On display this fall at the Dalhousie Art Gallery are three exhibitions featuring the work of female artists from near and far away.
And Yet We Still Remain … by Lisa Hirmer, Stitched Stories: The Family Quilts by Shauntay Grant, and The Dress: Mayann Francis and the Call to Serve featuring a selection of clothes worn by Mayann Francis, Lieutenant Governor of Nova Scotia from 2006-2012.
And Yet We Still Remain … is the gallery’s main exhibition and questions the idea of “wilderness” that is so essential to Canadian identity, by juxtaposing the works of several different artists. Andrew Hunter curated the exhibition with the work of Lisa Hirmer’s Dirt Piles series, which stands in contrast to more conventional representations of the Canadian landscape.
Hirmer, named Guelph’s Artist in Residence in July, created the work in Dirt Piles over a period of several years. The photographs of natural-looking mounds are punctuated by evidence of human activity, forcing the viewer to confront our impact on the landscape that we so love to idealize.
The Dress: Mayann Francis and the Call to Serve fills the gallery with a group of freestanding mannequins displaying a selection of outfits worn by Mayann Francis. Francis was the first African Nova Scotian – and the second woman – to hold the post of Lieutenant Governor of Nova Scotia. Francis relied on Halifax-based designer, Etalier Salwa, to create bespoke outfits for important events.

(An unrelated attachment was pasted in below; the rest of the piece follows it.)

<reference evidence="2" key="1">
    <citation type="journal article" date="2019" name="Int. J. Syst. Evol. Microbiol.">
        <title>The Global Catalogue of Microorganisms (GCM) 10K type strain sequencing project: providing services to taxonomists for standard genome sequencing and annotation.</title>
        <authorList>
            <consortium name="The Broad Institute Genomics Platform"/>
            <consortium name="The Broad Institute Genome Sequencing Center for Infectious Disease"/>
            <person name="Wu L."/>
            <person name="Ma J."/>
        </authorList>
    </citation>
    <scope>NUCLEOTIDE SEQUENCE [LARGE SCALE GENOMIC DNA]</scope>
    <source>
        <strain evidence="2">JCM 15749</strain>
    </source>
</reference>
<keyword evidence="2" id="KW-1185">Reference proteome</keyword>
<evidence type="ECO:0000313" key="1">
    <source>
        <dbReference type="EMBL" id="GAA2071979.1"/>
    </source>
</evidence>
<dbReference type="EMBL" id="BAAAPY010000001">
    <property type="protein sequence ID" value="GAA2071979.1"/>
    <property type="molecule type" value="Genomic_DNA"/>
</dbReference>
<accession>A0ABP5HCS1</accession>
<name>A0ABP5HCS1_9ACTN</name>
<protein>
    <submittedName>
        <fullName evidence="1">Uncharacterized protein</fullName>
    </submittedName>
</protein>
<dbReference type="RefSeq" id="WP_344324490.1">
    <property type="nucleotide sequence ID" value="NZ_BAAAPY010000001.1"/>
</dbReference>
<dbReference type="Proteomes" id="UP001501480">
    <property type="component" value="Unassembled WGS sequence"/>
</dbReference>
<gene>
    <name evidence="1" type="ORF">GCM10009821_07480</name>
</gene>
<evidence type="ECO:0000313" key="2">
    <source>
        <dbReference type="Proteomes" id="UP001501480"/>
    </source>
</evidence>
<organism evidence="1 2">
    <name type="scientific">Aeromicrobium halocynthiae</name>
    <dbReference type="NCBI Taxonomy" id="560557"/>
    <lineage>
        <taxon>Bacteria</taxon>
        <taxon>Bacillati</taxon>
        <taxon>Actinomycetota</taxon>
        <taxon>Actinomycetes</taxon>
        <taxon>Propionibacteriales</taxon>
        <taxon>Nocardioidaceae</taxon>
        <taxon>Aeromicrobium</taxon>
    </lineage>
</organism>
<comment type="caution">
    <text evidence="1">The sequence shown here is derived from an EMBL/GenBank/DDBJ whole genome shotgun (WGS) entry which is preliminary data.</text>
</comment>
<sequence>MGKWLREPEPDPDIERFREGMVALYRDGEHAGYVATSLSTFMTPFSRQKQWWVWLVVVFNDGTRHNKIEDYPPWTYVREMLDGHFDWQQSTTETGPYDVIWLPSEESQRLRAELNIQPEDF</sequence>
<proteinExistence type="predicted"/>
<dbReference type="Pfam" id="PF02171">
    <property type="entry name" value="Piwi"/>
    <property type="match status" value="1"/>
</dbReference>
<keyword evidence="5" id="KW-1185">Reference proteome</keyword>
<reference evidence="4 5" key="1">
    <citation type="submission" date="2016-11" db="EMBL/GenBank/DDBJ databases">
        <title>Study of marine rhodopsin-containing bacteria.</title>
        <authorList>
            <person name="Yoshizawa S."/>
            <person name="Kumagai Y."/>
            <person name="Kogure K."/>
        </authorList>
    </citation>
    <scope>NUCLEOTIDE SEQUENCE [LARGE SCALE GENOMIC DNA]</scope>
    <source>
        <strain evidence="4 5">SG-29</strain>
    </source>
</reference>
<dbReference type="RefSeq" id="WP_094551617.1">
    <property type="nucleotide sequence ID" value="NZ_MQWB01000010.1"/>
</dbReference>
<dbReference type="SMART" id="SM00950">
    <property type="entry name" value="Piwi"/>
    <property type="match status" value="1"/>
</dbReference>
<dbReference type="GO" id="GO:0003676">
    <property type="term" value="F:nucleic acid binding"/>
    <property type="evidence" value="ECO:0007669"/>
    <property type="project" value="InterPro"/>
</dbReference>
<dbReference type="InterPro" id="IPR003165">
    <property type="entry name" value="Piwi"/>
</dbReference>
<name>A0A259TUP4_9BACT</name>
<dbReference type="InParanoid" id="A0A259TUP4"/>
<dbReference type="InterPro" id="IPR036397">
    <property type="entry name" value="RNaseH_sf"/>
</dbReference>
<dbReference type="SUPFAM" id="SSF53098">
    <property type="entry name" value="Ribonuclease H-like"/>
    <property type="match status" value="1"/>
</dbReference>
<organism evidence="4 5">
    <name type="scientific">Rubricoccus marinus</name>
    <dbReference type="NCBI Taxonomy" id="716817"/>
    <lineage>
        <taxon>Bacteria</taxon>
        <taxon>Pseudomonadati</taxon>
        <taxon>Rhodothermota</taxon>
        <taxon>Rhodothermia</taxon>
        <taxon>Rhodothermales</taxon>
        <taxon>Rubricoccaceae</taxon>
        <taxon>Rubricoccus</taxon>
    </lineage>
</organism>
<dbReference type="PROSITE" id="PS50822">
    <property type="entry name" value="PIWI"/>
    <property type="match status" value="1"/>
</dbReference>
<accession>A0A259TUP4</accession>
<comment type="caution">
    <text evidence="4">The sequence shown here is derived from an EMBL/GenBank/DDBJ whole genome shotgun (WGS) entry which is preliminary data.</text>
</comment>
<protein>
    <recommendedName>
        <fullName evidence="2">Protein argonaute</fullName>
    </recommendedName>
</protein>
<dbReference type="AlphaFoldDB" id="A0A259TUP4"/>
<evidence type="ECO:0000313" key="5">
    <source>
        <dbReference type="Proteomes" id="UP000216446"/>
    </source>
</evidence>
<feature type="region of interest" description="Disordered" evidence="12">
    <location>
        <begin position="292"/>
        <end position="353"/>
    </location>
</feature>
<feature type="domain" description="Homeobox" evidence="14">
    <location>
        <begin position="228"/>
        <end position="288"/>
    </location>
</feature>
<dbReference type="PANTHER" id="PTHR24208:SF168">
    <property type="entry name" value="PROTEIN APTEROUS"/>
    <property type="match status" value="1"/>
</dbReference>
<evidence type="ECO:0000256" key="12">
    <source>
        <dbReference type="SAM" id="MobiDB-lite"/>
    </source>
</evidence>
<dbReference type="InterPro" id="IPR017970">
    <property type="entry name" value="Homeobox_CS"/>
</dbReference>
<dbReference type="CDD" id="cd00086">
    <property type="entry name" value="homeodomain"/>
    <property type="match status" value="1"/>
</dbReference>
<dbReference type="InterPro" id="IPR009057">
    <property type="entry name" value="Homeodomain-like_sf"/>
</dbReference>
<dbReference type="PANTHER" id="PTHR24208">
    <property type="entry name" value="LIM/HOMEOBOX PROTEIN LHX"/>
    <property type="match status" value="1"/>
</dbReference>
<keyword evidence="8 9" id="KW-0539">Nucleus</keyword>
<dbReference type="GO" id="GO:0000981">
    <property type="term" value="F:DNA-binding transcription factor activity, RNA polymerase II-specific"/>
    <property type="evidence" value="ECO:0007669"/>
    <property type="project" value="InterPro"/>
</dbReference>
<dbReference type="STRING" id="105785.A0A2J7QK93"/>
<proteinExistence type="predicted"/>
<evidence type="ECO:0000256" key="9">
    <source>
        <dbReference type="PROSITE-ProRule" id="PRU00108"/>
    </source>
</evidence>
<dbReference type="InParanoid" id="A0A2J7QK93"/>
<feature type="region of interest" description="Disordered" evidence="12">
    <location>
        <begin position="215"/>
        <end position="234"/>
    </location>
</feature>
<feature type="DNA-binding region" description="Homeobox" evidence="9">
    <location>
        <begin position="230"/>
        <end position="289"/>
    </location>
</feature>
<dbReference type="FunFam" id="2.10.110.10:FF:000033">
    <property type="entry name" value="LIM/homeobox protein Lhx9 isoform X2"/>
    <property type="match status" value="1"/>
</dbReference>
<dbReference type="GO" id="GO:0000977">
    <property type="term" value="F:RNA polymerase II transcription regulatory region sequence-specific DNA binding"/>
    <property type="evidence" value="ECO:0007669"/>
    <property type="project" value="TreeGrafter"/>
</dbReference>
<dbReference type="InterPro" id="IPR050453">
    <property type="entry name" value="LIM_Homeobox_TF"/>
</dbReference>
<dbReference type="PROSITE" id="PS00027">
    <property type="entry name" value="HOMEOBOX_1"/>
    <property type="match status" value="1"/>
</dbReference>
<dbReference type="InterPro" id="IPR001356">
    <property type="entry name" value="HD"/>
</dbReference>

The outfits on display are worth viewing for their quality and beautiful craftsmanship alone, but the exhibit also includes audio recordings about the events for which each outfit was intended; exploring the choices Francis made when choosing her clothing for events. This exhibit is a fascinating exploration of just how important one’s choice of clothing can be.
Shauntay Grant, of Dalhousie’s English department, put together an exhibition entitled Stitched Stories: The Family Quilts. Displaying a number of quilts created by members of Grant’s family, including her grandmother and great-grandmother. The quilts are made by hand, and often created from scraps of old clothing, providing a window into the time they were made.
The quilts also serve as a jumping-off point for Grant’s own reflections, which are at work in the exhibition as well. She has created a spoken-word poem which is currently part of the exhibit, and over the course of the exhibit, Grant will change and add to her own Post-It note “quilt” on the wall as she responds to her family’s quilts.
The Dalhousie Art Gallery is located in the Fountain School of Performing Arts, on 6101 University Ave. Admission is free and the Gallery is open from 11 a.m. to 5 p.m. Tuesday to Friday, and 12 p.m. to 5 p.m. on weekends. These three exhibitions will be running until November 27th – take a break this fall to explore the work of these amazing women!